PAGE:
“MDA is the most experienced space robotics company on the planet,” Dave Huntsman, a 36-year NASA veteran and advocate within the agency for the creation of a competitive, commercial in-space servicing industry, wrote in an online comment following The Globe and Mail story. “It arrived at that position by skillfully leveraging U.S. led space programs paid for by the American taxpayer. Any team with MDA on it might reasonably expect to do well in an open competition. On the other hand, insisting to a foreign government that they enter a monopoly relationship with you might not be the best tactic.”

What’s more, NASA has been directed by U.S. policies and legislation to tackle both the vexing technological challenges of refueling orbiting spacecraft and the job of promoting a role for U.S. companies in this emerging market, industry officials said. They point to the National Space Policy issued in June 2010, which calls on government agencies to strengthen the U.S. commercial space industry and the 2010 NASA Authorization Act that gives the agency authority to develop technology for refueling spacecraft in orbit.

“NASA’s job is to help foster technological innovation and commercial applications for technology,” said Dennis Wingo, founder of Skycorp Inc. of Huntsville, Ala., and former chief technology officer for Orbital Recovery Corp., a company that sought to extend the life of satellites using an orbiting tug. “If NASA deems that satellite servicing is important to the nation, then no foreign company has any right to comment.”

One of the world’s experts on satellite servicing, Frank Cepollina, deputy associate director of the space servicing capabilities office at NASA Goddard in Greenbelt, Md., did not return requests for comment on this story. In a May interview, Cepollina said on-orbit repair and refueling, specifically the job of extending the life of commercial communications satellites, presents a great opportunity for U.S. space companies. “In the early 1960s because we launched a couple of communications satellites, we became the catalyst for the commercial communications industry,” Cepollina said. “For a while the U.S. was the major producer of those satellites. Now, in more recent times, it is not.”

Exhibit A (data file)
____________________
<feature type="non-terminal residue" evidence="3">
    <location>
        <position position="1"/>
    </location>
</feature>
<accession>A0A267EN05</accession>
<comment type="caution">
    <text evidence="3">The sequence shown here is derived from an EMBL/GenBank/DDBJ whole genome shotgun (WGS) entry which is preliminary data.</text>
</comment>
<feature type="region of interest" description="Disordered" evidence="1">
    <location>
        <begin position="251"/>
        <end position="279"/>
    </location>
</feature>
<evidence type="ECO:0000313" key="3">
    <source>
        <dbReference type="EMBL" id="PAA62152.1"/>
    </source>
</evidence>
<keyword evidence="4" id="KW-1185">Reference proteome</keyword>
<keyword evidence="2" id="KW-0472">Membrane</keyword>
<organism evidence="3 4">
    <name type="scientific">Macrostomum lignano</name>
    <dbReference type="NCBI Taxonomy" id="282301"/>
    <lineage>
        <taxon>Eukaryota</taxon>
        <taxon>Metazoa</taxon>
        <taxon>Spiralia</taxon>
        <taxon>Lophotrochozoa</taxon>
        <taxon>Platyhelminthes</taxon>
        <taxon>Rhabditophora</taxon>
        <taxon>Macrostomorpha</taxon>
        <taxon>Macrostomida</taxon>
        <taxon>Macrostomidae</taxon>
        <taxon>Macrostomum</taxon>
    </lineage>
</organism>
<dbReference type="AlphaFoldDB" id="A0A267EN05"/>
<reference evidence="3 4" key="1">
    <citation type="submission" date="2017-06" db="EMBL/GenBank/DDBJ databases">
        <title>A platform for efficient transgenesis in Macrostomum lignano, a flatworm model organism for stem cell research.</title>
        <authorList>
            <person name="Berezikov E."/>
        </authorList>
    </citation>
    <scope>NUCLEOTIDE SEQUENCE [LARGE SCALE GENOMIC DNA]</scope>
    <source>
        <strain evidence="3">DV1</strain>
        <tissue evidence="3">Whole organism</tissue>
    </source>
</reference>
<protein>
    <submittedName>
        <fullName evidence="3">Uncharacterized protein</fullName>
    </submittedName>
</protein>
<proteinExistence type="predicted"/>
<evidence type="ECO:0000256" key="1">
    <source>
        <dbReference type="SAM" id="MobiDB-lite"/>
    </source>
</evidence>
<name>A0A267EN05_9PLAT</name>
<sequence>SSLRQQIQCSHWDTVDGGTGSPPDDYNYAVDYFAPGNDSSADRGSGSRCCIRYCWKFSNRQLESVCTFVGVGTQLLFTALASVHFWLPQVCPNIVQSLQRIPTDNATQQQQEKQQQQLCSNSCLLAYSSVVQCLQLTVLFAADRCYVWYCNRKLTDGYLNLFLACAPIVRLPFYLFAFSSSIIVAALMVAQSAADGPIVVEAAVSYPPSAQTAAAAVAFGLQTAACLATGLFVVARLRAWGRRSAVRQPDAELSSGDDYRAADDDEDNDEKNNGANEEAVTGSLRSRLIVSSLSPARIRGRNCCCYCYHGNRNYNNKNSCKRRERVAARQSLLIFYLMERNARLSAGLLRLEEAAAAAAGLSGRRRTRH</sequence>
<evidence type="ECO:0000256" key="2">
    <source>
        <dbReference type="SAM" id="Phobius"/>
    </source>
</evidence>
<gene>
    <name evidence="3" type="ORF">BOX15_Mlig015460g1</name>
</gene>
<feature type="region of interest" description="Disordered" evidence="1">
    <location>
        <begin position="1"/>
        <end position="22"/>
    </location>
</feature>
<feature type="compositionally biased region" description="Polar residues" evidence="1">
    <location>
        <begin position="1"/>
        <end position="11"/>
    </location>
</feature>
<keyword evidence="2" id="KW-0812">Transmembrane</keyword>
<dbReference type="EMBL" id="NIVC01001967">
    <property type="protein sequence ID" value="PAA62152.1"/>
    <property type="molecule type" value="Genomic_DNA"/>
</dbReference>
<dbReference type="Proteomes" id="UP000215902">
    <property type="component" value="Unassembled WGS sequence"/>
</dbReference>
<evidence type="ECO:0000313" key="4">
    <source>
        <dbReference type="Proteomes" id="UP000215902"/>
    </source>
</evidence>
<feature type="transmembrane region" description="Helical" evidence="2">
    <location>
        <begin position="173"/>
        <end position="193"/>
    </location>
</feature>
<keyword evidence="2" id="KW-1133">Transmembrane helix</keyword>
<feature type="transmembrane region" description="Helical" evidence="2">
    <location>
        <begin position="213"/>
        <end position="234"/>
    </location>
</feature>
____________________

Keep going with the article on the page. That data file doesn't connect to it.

A U.S. role in the satellite servicing market would not only reinvigorate the commercial space industry but would strengthen U.S. industry’s role in developing robotic technology with applications for many types of manufacturing, Cepollina said. “One just has to look at U.S. competitiveness on any production line,” he said. “Very few operations can get by and be cost-competitive without robots.”

Still, on-orbit satellite servicing is years away. Any company or government agency that attempts it must address two immense challenges: catching satellites built with no grapple fixtures and refueling spacecraft that were never designed to be refueled. Even if NASA obtains the funding and support needed to continue its satellite servicing demonstrations, it will be three to four years before the space agency is prepared to send a repair truck into geostationary orbit, Cepollina said.

Curie said NASA is exploring options to demonstrate satellite servicing tasks on government spacecraft including weather satellites. However, that work is more than two years away. Whenever it does occur, NASA will “coordinate this activity with industry and look for a way that we can assist the commercial sector,” he added.

NASA officials said they are eager to obtain industry input and form partnerships with companies interested in pursuing satellite servicing ventures. In May, Cepollina said the space agency would issue a request for industry proposals in this area. Curie said no such request for information or proposals has been issued.